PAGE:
To free, or not to free, that is the question being asked in Romanian courts in the early release process for former PM Adrian Nastase (in picture). The disgraced politician took a step closer to freedom when Bucharest’s Sector 4 District Court recently approved an appeal for early release on the grounds of good behavior. However, the decision can be appealed and Romania’s Anti-Corruption Directorate (DNA) has already indicated that it will contest the judgment.
Nastase has served around a third of his two year jail sentence for corruption and is thus eligible for early release from Jilava Prison under Romanian law. Back in January, a prison commission gave the go-ahead for Nastase’s release and the court hearing was set for February 12. The former PM’s lawyers attempted to get the date moved forward, but in the end, the hearing went ahead as scheduled.
According to the authorities, Nastase’s conduct in prison has been good. He has taken part in education and therapy programs, and got involved in training activities and positively influenced the other inmates, according to the report of the jail commission. He also constantly updated his blog.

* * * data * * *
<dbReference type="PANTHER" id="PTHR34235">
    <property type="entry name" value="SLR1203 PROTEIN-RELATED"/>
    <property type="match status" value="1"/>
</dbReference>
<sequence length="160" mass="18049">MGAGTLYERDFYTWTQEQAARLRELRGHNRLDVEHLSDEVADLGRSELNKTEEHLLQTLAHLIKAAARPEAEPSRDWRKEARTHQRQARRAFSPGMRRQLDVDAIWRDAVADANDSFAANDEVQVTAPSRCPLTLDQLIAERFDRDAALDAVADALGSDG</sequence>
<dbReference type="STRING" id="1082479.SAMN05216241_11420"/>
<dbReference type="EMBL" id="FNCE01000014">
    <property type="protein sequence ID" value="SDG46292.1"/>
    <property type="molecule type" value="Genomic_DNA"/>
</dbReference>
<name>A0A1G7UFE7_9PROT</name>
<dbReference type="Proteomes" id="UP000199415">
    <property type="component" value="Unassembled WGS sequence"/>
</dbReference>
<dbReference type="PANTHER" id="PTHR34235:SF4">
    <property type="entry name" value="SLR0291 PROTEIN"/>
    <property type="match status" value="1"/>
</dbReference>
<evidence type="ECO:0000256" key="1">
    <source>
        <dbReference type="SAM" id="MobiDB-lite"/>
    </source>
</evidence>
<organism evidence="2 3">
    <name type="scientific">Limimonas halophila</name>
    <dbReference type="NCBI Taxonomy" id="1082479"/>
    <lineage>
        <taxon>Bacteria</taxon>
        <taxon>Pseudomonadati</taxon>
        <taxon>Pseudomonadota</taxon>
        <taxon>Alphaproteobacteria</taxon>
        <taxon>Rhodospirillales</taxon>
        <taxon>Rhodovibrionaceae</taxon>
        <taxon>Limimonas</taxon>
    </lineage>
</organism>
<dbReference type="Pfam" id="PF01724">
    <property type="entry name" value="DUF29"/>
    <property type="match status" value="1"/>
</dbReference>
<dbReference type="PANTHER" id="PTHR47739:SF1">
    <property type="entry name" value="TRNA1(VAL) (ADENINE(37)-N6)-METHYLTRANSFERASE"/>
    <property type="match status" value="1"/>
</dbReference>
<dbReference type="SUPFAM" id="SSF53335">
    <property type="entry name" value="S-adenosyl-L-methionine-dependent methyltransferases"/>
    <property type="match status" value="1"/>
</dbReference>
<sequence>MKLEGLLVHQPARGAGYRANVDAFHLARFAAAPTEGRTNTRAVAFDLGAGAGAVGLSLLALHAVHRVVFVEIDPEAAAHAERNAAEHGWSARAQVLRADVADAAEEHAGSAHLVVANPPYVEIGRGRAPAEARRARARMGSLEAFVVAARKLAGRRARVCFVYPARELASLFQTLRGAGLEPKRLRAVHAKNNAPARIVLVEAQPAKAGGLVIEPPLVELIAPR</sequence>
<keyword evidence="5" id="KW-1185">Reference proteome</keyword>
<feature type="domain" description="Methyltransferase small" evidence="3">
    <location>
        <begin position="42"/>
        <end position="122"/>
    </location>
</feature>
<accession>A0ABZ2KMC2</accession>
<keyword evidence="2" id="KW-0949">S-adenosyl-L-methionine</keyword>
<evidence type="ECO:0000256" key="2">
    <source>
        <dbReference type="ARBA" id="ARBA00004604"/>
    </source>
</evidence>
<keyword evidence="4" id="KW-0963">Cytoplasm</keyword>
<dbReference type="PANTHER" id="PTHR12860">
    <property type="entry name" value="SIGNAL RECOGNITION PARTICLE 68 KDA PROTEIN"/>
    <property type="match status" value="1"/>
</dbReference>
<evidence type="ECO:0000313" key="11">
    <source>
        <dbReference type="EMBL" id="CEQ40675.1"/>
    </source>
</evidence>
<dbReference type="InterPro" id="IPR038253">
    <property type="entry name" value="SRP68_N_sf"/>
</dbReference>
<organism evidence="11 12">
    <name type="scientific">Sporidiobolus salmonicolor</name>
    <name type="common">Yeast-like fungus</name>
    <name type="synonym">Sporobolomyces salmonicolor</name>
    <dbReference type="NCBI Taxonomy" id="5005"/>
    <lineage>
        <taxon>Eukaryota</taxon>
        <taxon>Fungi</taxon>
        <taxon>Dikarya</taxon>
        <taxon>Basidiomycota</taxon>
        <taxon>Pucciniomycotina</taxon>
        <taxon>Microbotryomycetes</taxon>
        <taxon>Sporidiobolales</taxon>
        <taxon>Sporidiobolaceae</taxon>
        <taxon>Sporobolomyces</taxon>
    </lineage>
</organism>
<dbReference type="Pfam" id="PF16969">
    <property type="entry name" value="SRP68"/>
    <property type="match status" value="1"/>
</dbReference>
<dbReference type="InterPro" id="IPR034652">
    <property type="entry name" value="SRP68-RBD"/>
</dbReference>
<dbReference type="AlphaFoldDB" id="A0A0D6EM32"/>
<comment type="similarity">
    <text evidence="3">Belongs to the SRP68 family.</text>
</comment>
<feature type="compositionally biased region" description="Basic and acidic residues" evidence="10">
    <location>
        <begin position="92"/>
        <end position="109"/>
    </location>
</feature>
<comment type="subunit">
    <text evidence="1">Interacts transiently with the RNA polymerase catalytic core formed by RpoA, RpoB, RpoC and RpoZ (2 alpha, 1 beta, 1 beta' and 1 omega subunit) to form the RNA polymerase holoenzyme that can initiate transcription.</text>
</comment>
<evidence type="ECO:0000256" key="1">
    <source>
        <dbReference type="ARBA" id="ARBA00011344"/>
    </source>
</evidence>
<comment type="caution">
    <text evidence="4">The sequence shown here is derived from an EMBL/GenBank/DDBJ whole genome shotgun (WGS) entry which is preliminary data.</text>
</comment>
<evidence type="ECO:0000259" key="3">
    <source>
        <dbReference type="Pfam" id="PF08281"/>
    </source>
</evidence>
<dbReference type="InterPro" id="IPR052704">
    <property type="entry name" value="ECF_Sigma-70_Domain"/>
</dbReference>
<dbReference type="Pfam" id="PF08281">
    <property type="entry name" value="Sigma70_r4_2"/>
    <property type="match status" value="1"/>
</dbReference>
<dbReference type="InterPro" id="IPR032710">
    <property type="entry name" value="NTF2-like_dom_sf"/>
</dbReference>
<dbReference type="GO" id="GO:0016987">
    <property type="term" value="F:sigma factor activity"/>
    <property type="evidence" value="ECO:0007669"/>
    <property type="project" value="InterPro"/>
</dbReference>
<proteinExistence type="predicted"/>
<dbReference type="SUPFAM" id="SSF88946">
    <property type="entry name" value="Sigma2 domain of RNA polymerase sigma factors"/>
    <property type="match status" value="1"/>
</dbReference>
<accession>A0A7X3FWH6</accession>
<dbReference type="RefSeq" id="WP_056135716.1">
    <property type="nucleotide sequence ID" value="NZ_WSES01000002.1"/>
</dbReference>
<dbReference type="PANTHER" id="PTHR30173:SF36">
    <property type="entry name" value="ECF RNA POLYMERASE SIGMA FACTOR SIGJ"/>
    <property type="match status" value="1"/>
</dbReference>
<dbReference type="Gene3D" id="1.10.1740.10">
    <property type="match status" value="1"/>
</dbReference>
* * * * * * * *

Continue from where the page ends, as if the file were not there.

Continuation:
Writing a scientific paper and getting involved in the educational activities earned him 342 credits and three internal rewards. The former PM has not been sanctioned on discipline issues. His good behavior got him a 45-day reduction of his sentence. The former PM also attended nine debates and a conference organized for the inmates. One of the debates was even on political issues. He took five sessions on the eLearning platform, which are a standard for inmates, as well as a family life education program and a program to develop his skills.
After years of legal wrangling, former PM Adrain Nastase was given a definitive two year jail sentence by the Romanian Supreme Court back in June 2012. There was drama when police came to take him to prison, with Nastase being rushed to hospital after an unsuccessful suicide attempt. Following his recovery, he was sent to the Jilava prison to serve his sentence.
The former PM was found guilty of having financed his election campaigns with funds collected for the symposium ‘Quality Trophy’, organized by the State Inspectorate for Quality in Construction in 2004. Participation fees for the symposium in 2004, totaling EUR 1.6 million, went to four companies, controlled by two members of Nastase’s entourage.
Adrian Nastase, a former leader of the Social Democratic Party (PSD), served as PM when the PSD were in power between 2000 and 2004. The trial lasted over three years and involved 900 witnesses and 48 court hearings.